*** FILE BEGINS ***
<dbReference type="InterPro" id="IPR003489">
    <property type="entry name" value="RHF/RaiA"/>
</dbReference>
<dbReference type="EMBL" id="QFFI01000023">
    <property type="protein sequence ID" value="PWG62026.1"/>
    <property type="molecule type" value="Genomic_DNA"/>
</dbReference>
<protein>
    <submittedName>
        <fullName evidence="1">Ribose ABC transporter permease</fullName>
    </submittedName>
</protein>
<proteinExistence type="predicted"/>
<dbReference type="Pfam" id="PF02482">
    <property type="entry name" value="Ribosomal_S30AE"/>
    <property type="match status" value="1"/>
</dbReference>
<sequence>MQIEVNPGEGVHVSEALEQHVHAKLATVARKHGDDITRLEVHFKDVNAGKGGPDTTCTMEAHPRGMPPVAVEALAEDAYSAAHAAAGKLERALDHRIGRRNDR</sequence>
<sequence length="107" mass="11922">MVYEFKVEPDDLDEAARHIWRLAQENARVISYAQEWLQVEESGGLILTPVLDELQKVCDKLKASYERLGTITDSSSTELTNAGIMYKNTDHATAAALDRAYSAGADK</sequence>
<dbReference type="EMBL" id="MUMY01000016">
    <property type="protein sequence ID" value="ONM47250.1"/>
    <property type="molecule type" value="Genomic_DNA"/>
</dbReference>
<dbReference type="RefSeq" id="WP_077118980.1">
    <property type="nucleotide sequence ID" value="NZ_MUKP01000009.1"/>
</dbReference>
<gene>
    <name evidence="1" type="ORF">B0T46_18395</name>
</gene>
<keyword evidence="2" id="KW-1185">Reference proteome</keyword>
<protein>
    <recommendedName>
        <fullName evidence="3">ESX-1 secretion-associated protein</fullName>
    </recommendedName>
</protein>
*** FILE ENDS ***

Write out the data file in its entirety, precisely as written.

<dbReference type="InterPro" id="IPR003489">
    <property type="entry name" value="RHF/RaiA"/>
</dbReference>
<dbReference type="EMBL" id="QFFI01000023">
    <property type="protein sequence ID" value="PWG62026.1"/>
    <property type="molecule type" value="Genomic_DNA"/>
</dbReference>
<protein>
    <submittedName>
        <fullName evidence="1">Ribose ABC transporter permease</fullName>
    </submittedName>
</protein>
<proteinExistence type="predicted"/>
<dbReference type="Pfam" id="PF02482">
    <property type="entry name" value="Ribosomal_S30AE"/>
    <property type="match status" value="1"/>
</dbReference>
<sequence>MQIEVNPGEGVHVSEALEQHVHAKLATVARKHGDDITRLEVHFKDVNAGKGGPDTTCTMEAHPRGMPPVAVEALAEDAYSAAHAAAGKLERALDHRIGRRNDR</sequence>
<sequence length="107" mass="11922">MVYEFKVEPDDLDEAARHIWRLAQENARVISYAQEWLQVEESGGLILTPVLDELQKVCDKLKASYERLGTITDSSSTELTNAGIMYKNTDHATAAALDRAYSAGADK</sequence>
<dbReference type="EMBL" id="MUMY01000016">
    <property type="protein sequence ID" value="ONM47250.1"/>
    <property type="molecule type" value="Genomic_DNA"/>
</dbReference>
<dbReference type="RefSeq" id="WP_077118980.1">
    <property type="nucleotide sequence ID" value="NZ_MUKP01000009.1"/>
</dbReference>
<gene>
    <name evidence="1" type="ORF">B0T46_18395</name>
</gene>
<keyword evidence="2" id="KW-1185">Reference proteome</keyword>
<protein>
    <recommendedName>
        <fullName evidence="3">ESX-1 secretion-associated protein</fullName>
    </recommendedName>
</protein>